8. Missandei – she supposed to be a girl of ten or twelve years. Intelligent, knows many languages, loyal to Daenerys. Her relationship with Grey Worm was one of the biggest contortions of the story line. Her death and effect on Grey Worm becomes hard to accept.

SEI_491612839. Sansa Stark never, ever meets any of the Boltons in the books. At the last mention of her, she was safe in the Vales along with Robin Arryn. But in the series she’s married off to Ramsay Bolton. In fact it’s Jayne Poole (Sansa’s dear friend from Winterfell) who gets married to Ramsay Bolton and he believes she’s Arya Stark. Ramsay is every bit as evil and more as shown in the series and Jayne suffers what has been shown as Sansa’s lot.

10. Tommen Baratheon is just a boy of 10 or 12 years, not a grown up boy. And his marriage to Margery is never consummated.

11. Bronn becomes the Lord of High Garden because all the Tyrells have been killed at the great fire at the Sept of Baelor, or so it is depicted in the series. But in the book, the House is survived by the older two children of Mace Tyrell , Willas and Garlan. Plans were afoot to marry Sansa to Willas when to offset the plans, the Lannisters married her off to Tyrion Lannister. So how can Bronn be the Lord of High Garden?

12. Loras Tyrell is shown as handsome and depraved young man with decent skills on the field. His homosexuality is given more prominence. But in the story, he belongs to the Kings Guard and is a proven soldier with admirable skills. He likes Sansa but knows he cannot marry her (though she doesn’t know this and hopes to marry him).

game-of-thrones-madden-harington-slice13. When Robb Stark decided to march South, he makes Jon Snow a Stark thus legitimising his claim to the throne and ensuring that the North has a King. In the series, they have ignored this bit. Jon continues as Lord Snow.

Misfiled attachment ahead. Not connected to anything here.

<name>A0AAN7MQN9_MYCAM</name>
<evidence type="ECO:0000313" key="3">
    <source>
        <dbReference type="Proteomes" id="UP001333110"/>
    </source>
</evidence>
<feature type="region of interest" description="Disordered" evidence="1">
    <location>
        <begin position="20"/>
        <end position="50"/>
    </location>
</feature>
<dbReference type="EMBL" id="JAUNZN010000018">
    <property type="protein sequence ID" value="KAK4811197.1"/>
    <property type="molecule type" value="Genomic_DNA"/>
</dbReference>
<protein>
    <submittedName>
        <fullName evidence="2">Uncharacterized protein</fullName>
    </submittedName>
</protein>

14. Jamie never practices his sword fights with Bronn but with Ilyn Payne. This was suggested by Tyrion to ensure the secrecy as Ilyn Payne is a mute.

15. Jamie Lannister and Bronn certainly do not go to Dorne to rescue Mrycella. Instead it’s Arienna Martell who kidnaps and whisks her away so Myrcella can be declared as the Queen of the Seven Kingdoms.

16. The character of Arienna Martell is not shown at all in the series. Instead her character has been hashed up and given in bits to all the females from the Dornish family.

17. Jon Snow gets Samwell Tarly to escape along with Gilly, the baby and Maester Aemon to Oldtown. And Samwell stays as far away from home as possible. Instead in the series, he is shown to enjoy the hospitality of the family home along with Gilly and the baby. and Maester Aemon dies at Castle Black.

18. All along the baby is shown to be Gilly’s but in fact it is Mance Ryder’s child. Jon switches Gilly’s baby with Mance’s to protect it from Melisandre.

19. Shae never serves as hand maid to Sansa though she is employed briefly for Lady Lollys.

20. Aegon Targaryen‘s character in the book is revealed slowly and with great relish. It develops slowly so we understand his importance and place in the larger picture. But in the TV series it’s all hashed up and Jon Snow becomes THE Aegon Targaryen. And that also to no use since he neither gets acknowledged as being a Targaryen nor does he get the throne. One of the biggest mess ups here!


The list is endless and there are still too many differences left which I haven’t enumerated. Doesn’t matter now, does it? What is Dead May Never Rise!


One thought on “Game of Thrones – Book Vs the TV series

  1. nirajsirohi says:

    Nice one gomati. Really liked it

    Sent from my iPhone